At the ISC, the companies announce partnerships with system makers and support for more technologies in their ARM-based server SoCs.
ARM and chip partners Applied Micro and Cavium are expanding efforts to bring the ARM architecture into the high-performance computing world.
At the International Supercomputing Conference
(ISC) July 13, both chip makers announced moves that they hope will enable their 64-bit ARM-based products to gain more traction in a high-performance computing (HPC) market that is dominated by the likes of Intel, IBM, Advanced Micro Devices and Fujitsu.
Applied Micro announced platform partnerships with HPC system makers Cirrascale and E4 Computing Engineering based on its X-Gene chip technology, while Cavium officials unveiled support in its ThunderX systems-on-a-chip (SoCs) for such technologies as flash memory and InfiniBand connectivity as well as enhanced partnerships with companies like Penguin Computing and E4.
"Our ThunderX ARMv8 CPUs were designed specifically for high-performance: Our unparalleled 48 cores, high-memory bandwidth and capacity, and integrated workload accelerators are a great match for HPC and hyperscale workloads," Steve Cumings, director of market development for Cavium, said in a statement when talking about initial orders E4 is now taking for its ThunderX-based Arka servers. "The value of accelerated performance and reduced [total cost of ownership] is highlighted by the orders E4 customers are already placing."
Officials with ARM and partners—not only Applied Micro and Cavium, but also AMD and Marvell Technology—have been talking for several years about taking its low-power chip architecture, which is found in most smartphones and tablets, into the server space. Initially the focus was on highly dense, low-end servers. However, HPC has become an area of interest, given the demand for high performance and energy efficiency.
They're making strides. Supercomputer maker Cray said in November 2014 that it will evaluate using ARM-based chips
in its systems and is working with Cavium to create compute clusters powered by the chip maker's 48-core ThunderX SoCs. In March, Cavium announced it was adding support for Nvidia's Tesla GPU accelerators
to its processors, a move that will help Cavium make ThunderX more attractive to organizations in such areas as HPC, scientific computing and cloud computing, according to the company.
Companies running HPC environments increasingly are turning to GPU accelerators like those from Nvidia and AMD, or x86-based coprocessors from Intel, to boost the performance of their systems while holding down the power consumption.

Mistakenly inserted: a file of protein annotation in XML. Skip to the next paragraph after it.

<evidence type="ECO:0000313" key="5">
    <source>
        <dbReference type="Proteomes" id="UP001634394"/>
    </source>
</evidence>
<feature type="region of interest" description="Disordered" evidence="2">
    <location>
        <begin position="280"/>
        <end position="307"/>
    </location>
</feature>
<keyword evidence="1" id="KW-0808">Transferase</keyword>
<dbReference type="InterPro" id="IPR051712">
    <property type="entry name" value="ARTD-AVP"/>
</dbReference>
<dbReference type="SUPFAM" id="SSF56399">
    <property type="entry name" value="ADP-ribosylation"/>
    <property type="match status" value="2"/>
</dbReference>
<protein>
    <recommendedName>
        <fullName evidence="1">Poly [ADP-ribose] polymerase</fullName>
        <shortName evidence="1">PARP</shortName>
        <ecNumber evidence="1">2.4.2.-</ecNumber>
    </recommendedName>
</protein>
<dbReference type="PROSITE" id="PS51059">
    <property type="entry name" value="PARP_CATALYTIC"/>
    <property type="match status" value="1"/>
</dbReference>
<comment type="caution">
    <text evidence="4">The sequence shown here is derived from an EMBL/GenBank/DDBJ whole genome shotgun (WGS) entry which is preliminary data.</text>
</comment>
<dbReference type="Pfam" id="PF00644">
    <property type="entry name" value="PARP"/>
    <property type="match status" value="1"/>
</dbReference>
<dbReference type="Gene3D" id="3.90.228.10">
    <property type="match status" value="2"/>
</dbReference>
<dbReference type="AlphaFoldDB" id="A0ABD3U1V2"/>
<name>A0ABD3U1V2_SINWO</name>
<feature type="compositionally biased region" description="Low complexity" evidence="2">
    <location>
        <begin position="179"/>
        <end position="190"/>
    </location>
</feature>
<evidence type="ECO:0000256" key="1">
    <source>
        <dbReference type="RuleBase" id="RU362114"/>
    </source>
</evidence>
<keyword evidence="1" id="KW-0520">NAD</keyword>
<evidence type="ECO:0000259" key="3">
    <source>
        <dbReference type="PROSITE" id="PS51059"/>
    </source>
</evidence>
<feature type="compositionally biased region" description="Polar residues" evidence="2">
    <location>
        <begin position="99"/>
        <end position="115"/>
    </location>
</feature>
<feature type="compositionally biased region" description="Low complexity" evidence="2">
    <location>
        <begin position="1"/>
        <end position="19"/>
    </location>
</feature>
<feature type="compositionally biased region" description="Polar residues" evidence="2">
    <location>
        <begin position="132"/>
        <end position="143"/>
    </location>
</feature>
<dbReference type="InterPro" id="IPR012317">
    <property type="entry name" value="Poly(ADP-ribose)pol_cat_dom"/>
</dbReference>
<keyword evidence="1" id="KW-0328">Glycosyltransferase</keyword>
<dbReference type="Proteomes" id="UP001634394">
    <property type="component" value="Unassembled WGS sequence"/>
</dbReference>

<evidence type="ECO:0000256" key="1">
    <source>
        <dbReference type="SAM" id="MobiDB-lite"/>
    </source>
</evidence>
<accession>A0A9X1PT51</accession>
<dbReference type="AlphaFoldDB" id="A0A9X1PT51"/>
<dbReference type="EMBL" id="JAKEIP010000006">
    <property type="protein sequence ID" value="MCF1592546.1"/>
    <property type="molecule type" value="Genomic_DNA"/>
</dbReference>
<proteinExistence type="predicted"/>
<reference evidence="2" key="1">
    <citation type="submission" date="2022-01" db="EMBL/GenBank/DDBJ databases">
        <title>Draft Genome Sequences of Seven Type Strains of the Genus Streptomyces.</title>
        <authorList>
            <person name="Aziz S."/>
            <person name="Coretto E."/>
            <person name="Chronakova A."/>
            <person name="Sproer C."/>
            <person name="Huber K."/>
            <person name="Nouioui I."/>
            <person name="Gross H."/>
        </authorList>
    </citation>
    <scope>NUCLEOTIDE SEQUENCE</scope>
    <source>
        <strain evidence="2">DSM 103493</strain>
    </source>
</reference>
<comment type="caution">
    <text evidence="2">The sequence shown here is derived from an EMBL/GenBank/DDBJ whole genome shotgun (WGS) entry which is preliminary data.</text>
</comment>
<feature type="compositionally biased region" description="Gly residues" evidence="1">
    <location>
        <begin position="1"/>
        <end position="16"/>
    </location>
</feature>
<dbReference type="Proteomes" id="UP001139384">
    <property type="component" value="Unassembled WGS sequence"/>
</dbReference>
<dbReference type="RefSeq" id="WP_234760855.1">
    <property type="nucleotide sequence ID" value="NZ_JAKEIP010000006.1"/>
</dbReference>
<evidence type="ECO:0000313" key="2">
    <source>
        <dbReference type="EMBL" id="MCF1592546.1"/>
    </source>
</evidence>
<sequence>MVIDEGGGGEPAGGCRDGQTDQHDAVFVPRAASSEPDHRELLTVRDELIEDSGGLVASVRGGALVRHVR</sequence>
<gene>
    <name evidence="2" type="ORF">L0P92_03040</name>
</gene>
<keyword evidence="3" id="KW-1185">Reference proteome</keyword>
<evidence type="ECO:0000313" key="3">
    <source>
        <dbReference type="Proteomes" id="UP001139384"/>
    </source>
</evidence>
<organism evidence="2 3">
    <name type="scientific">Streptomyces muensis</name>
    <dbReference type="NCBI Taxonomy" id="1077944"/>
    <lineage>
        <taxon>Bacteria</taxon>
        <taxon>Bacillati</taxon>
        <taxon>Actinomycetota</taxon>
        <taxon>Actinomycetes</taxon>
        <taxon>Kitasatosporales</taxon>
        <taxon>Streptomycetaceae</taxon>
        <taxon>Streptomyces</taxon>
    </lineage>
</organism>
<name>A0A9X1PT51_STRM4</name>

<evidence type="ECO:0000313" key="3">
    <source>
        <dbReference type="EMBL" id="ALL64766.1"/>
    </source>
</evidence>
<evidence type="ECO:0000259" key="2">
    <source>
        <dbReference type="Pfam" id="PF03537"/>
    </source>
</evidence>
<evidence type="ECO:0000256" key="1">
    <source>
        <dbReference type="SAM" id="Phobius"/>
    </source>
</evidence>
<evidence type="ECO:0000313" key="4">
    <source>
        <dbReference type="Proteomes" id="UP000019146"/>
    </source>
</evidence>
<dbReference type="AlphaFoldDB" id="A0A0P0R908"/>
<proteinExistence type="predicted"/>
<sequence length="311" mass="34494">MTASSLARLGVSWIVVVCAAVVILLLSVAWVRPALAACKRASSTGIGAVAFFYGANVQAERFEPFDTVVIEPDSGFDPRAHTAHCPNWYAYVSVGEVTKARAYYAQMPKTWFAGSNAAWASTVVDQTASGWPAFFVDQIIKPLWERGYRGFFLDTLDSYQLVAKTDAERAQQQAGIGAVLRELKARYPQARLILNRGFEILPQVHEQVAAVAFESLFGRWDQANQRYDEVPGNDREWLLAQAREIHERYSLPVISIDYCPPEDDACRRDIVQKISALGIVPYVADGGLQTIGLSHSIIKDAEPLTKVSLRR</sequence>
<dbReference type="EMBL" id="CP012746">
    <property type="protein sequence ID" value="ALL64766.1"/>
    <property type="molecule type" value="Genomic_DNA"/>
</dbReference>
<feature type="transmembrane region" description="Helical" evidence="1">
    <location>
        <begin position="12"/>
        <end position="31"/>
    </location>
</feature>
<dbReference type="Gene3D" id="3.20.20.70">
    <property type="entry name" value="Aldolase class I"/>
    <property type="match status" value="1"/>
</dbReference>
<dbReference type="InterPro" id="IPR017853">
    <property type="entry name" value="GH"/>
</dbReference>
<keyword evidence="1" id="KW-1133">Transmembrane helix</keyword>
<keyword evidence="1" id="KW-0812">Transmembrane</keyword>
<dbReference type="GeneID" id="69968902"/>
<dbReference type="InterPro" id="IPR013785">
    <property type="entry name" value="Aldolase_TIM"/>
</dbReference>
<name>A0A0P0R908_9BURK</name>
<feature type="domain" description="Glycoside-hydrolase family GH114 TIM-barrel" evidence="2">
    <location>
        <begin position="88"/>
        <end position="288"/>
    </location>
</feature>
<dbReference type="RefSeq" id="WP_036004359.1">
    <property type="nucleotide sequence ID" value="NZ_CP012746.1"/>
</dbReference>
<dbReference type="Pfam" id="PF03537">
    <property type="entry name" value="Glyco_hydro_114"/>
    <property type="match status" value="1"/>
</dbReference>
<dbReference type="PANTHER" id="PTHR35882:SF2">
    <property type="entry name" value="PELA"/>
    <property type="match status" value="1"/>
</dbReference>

At the ISC, Applied Micro officials said the company is partnering with Cirrascale on the RM2916 HPC Platform, which is powered by the X-Gene SoC, Nvidia's Tesla K40 GPU accelerator and Mellanox's ConnectX-3 high-speed InfiniBand adapter.
"The combination of the power-efficient X-Gene processor and a high-performance GPU compute engine, with a robust Linux-based software environment is very well suited for a range of scale-out computing deployments," John Williams, vice president of marketing at Applied Micro, said in a statement.
Applied Micro also announced the latest generation of E4's Arka RK003 HPC platform that also includes the Nvidia and Mellanox technologies. Company officials said they will be demonstrating the Cirrascale and E4 systems at the ISC.
For its part, Cavium—along with announcing the initial orders for E4's ThunderX-based Arka servers—said Penguin Computing is introducing its Tundra server family based on Cavium's 48-core SoCs and compliant with the Open Compute Project specifications. Penguin officials said the Tundra servers will focus on hyperscale and HPC workloads, such as big data, large-scale graph analytics, molecular dynamics and cloud storage. The systems will be ready for customer evaluation starting in September, with general availability coming in the fourth quarter.
Cavium also announced support for SanDisk flash memory products and a partnership with Mellanox to bring InfiniBand connectivity to the ThunderX chips.
"High-performance compute clusters leveraging high-performance scale-out compute technologies based on ThunderX require a very high bandwidth and ultra-low-latency cluster interconnects," Gopal Hegde, vice president and general manager of Cavium's Data Center Processor Group, said in a statement, noting that the ThunderX SoCs already offer high-memory bandwidth and integrated accelerators. "This collaboration with Mellanox will enable an InfiniBand interconnect option to our customers for high-performance and ultra-low latency interconnects for their HPC platforms based on ThunderX processors."
Cavium also is rolling out the beta release of PathScale's EKOPath HPC compiler and library software optimized for ThunderX.
In addition, company officials announced that researchers for the Mont Blanc project at the Barcelona Supercomputing Center had successfully tested a ThunderX- based server platform that was integrated by E4 engineers.